Alumnus A. V. Elliott donated $1 million to Mercer University in order to create an endowment for the A. V. Elliott Conference on Great Books and Ideas.
He feels very strongly about the education he received at Mercer University and credits the lessons learned here for behooving him greatly in the path of his business.
Elliott claims that Mercer’s humanities program gave him the skills needed to think critically when it really mattered and these skills made his business, a local 100-person shop called Elliott Machine Shop, a success. He has a deep love for humanities, and Elliott expressed this love with a donation to the Great Books program.
“It’s a testament to the education that Mr. Elliott got in the ’50s and a testament to the way the university is right now that we received this endowment,” said co-director of the Center for the Teaching of America’s Western Foundations and Mercer Great Books and philosophy professor, Dr. Charlotte Thomas.
Mercer’s Great Books program provides the opportunity for students to read classic works of the past and to study the primary texts of literature, science, history and more.
These courses offer an alternative track for general education. Classes are smaller than most general education courses and focus on reading and discussion of great works. Students read works like The Iliad, Emily Dickinson poems, The Bible and many more.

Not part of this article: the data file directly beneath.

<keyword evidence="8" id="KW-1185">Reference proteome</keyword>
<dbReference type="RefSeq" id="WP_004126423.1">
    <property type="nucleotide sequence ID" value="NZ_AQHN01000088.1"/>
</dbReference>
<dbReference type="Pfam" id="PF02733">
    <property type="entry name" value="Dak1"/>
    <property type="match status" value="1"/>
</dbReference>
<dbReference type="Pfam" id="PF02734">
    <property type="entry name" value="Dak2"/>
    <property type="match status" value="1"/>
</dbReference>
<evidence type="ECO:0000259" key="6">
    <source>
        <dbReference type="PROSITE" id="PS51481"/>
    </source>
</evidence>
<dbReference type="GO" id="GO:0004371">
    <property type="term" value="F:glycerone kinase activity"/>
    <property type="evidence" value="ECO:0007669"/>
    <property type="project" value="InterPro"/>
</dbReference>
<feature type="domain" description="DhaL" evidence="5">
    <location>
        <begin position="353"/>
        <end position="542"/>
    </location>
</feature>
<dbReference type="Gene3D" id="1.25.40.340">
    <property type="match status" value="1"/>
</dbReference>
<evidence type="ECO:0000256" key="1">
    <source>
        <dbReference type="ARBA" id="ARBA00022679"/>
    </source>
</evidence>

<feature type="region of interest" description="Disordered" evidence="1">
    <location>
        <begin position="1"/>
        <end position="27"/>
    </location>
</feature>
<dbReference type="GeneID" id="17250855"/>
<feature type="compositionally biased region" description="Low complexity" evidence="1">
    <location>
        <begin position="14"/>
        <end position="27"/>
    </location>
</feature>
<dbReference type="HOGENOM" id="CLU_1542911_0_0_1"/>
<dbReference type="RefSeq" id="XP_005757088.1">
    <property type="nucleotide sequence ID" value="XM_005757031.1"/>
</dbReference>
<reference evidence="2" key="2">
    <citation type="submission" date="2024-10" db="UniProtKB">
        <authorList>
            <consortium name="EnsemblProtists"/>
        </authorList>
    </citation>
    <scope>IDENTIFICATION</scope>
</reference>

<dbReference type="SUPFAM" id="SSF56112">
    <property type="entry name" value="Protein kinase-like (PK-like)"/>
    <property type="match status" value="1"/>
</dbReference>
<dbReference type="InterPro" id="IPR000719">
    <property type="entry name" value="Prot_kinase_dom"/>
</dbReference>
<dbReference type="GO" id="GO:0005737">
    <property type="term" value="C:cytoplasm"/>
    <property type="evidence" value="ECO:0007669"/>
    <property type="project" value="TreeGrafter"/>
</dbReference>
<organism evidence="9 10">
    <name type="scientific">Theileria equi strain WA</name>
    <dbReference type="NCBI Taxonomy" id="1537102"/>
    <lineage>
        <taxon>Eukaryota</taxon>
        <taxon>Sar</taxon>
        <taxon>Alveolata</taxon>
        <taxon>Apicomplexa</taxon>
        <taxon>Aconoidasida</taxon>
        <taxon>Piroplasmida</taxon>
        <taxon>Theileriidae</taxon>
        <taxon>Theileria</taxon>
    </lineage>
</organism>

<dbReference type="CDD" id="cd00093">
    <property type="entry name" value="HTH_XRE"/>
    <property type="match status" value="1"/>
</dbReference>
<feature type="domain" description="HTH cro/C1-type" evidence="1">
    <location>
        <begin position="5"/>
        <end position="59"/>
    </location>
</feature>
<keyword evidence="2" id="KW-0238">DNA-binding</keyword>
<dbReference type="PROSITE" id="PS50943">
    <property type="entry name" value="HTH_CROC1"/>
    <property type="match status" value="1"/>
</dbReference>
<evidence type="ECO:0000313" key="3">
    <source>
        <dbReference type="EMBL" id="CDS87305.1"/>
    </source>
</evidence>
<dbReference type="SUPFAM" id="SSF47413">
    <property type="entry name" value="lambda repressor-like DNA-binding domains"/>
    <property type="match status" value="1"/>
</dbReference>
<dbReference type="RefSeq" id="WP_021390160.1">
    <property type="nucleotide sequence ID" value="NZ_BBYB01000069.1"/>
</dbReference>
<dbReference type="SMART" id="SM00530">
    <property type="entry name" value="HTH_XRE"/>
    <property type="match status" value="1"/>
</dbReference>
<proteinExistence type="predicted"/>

Mercer is one of few universities to offer such a program. In addition to class experiences, where students lead discussion about the works, students attend the Conference of Great Books and Ideas, which brings in literary experts to explain a specific work and to help the students further engage in the text.
The A.V. Elliott Conference on Great Books and Ideas is coordinated by the Center for the Teaching of America’s Western Foundations, which has put on the conference for four years.
Each conference has focused on a figure or work from the Great Books curriculum, featuring both public and private lectures and including a faculty and student reading group on the focused figure or work. Some previous conferences have focused on Plato, Montaigne and Tocqueville.
The conference initially began with writing grants, but now the $1 million endowment from A. V. Elliott will be able to provide funding for the event each year. The conference brings new opportunities and enhances the Great Books experience.
In addition to the conference, the Great Books program holds summer programs for high school teachers and high school students. Teachers learn the importance of these primary texts and how to engage the texts within the classroom, and high school students learn and practice techniques for reading and analysis of these texts over a week’s time.
“Humanities education is in peril right now,” said Thomas. Most students and colleges are putting emphasis on the sciences and other tracks. “But,” she added, “Mercer has a commitment to the humanities.”
This gift to the conference shows the commitment Mercer has made to the preservation of the importance of humanities, especially within the Great Books program.